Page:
The Lapacho tree has been studied for many years by cultures around the globe. It is an evergreen tree from South America that produces a type of bark that has been claimed to cure or prevent cancer, along with other illnesses. The scientific name is Tabebuia avellanedae, and the tea that is made from this bark is often referred to as "Pau d'arco," though many alternative names have been used.
The University of Maryland found that this specific tea, or bark extract, has anticancer properties, as well as anti-inflammatory, antiparasitic, antifungal and antimicrobial properties. There has not been any well-known testing on humans, but studies have already proven that this particular bark provides a stimulation of immune system cells known as macrophages. Additionally, this bark has been reported to kill lung cancer cells and liver cancer cells that were grown and analyzed in a test-tube study.
The tea, often called Taheebo tea, is hard to mix with water, requiring up to 20 minutes of varying heat and boiling measures, but many people have reported this particular tea to have cured them of their health ailments. One website reports a testimonial that claims this tea to have cured a man diagnosed with lymphoma, and who had only a matter of months to live. In 2009, Anna Hodgekiss with the Daily Mail reported a woman who had been diagnosed with Crohn's disease and who took it upon herself to test many different barks for a cure. She did not specify the particular bark she found successful, but she has already sold it to a pharmaceutical company, going to show that bark is a form of treatment in which people can place their trust.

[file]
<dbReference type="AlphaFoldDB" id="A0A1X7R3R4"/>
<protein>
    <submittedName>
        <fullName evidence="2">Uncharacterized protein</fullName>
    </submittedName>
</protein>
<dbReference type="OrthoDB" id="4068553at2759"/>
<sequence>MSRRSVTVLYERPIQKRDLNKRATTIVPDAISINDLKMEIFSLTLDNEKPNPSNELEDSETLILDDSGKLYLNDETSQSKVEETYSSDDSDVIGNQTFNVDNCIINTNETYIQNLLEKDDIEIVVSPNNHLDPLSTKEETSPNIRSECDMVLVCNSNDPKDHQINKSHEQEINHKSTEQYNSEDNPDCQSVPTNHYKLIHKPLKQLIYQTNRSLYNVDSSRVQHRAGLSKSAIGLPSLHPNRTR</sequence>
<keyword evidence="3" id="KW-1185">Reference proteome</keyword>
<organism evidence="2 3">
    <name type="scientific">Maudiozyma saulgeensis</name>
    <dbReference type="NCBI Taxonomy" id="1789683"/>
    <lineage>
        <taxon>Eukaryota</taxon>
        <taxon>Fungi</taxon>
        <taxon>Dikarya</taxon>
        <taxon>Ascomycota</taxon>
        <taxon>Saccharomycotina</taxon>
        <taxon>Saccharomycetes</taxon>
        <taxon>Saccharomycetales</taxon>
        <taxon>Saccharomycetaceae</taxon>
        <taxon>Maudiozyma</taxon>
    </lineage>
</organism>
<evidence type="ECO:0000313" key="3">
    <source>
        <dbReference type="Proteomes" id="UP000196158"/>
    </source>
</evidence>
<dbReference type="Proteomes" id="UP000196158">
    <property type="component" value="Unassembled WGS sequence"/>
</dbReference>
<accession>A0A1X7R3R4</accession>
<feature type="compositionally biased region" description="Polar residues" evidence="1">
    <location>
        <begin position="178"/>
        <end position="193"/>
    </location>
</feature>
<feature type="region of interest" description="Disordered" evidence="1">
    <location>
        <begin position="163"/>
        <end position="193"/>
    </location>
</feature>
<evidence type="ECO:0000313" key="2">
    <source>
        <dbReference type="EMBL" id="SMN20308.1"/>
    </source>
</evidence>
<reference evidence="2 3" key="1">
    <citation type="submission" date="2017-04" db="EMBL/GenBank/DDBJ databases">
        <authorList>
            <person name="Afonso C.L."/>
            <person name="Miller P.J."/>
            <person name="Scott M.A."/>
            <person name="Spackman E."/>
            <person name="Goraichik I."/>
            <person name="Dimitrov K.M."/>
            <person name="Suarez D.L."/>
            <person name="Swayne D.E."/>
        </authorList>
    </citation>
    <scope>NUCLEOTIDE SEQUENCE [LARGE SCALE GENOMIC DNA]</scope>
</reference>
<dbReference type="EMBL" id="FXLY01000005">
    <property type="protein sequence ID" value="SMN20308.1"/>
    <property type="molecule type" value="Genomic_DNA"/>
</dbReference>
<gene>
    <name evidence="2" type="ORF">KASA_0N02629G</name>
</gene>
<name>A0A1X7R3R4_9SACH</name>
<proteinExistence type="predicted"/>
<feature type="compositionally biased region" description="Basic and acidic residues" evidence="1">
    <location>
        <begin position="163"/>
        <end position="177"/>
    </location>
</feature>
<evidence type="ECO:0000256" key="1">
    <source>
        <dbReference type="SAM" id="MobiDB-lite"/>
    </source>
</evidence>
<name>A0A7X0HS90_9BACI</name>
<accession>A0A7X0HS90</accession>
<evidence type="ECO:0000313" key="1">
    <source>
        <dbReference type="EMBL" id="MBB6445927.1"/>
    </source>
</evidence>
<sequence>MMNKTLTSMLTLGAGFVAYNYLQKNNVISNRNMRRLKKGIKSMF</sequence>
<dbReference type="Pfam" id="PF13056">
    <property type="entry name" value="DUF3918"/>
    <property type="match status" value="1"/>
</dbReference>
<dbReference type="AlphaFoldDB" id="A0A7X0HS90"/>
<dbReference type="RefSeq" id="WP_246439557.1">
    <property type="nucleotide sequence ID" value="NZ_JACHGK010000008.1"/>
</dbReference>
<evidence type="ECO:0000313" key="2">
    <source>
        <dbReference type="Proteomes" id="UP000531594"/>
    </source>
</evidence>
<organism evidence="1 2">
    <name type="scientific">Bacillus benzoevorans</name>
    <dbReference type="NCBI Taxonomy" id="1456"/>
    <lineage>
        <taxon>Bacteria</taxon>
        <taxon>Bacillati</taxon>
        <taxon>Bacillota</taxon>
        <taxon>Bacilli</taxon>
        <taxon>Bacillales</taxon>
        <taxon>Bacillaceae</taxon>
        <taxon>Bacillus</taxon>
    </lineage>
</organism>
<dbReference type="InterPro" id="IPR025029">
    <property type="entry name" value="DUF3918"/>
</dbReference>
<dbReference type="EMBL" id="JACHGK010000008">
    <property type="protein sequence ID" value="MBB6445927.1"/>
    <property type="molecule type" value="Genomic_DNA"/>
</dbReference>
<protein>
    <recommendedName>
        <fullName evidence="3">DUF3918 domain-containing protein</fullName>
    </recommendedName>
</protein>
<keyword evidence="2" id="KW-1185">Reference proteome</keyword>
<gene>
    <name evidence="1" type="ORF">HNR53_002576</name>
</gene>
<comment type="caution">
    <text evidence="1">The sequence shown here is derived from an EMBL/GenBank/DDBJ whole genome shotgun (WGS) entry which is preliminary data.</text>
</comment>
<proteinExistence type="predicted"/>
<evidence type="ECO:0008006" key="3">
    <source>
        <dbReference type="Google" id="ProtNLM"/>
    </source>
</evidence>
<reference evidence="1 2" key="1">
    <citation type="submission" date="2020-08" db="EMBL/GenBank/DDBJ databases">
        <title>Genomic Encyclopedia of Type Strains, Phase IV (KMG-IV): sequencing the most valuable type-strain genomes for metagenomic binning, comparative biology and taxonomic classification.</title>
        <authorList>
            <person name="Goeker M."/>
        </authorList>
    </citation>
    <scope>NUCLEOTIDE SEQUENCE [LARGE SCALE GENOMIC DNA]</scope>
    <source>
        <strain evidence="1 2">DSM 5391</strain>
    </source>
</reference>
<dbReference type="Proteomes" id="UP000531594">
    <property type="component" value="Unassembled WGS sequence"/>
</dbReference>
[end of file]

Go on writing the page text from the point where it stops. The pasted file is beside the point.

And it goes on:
Distributors of this bark reported that a client cured his dog of a skin condition with the tea. The owner himself claims this tea cured colon cancer in his own father. Although this tree is now endangered, the main producers of the tea instructs people to use their signature method when stripping the bark from the tree so that it does not kill the species but leaves it able to produce more bark for future harvests.
Downside of things
One of the drawbacks of this tea is reported by the American Cancer Society (ACS). High levels of the bark extract have the potential to be poisonous. One study, however, conducted in the 70s by the National Cancer Institute, found no toxic effects on liver or kidney tissue. The ACS also claims that many people are selling derivatives and false variations of the bark. There was a study in Canada that tested 12 products claiming to be Pau d'arco and found only one of these products to have contained lapachol, which is the pure ingredient of Pau d'arco.
The University of Maryland cautions consumers that this bark in heavy doses can cause unmanageable bleeding, while some proponents actually claim this is a blood builder. It is hard to tell how beneficial this herb exactly is, but it might prove more helpful than harsher Western medical treatments.
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About the author:
Lindsey Alexander, contributor of health news and information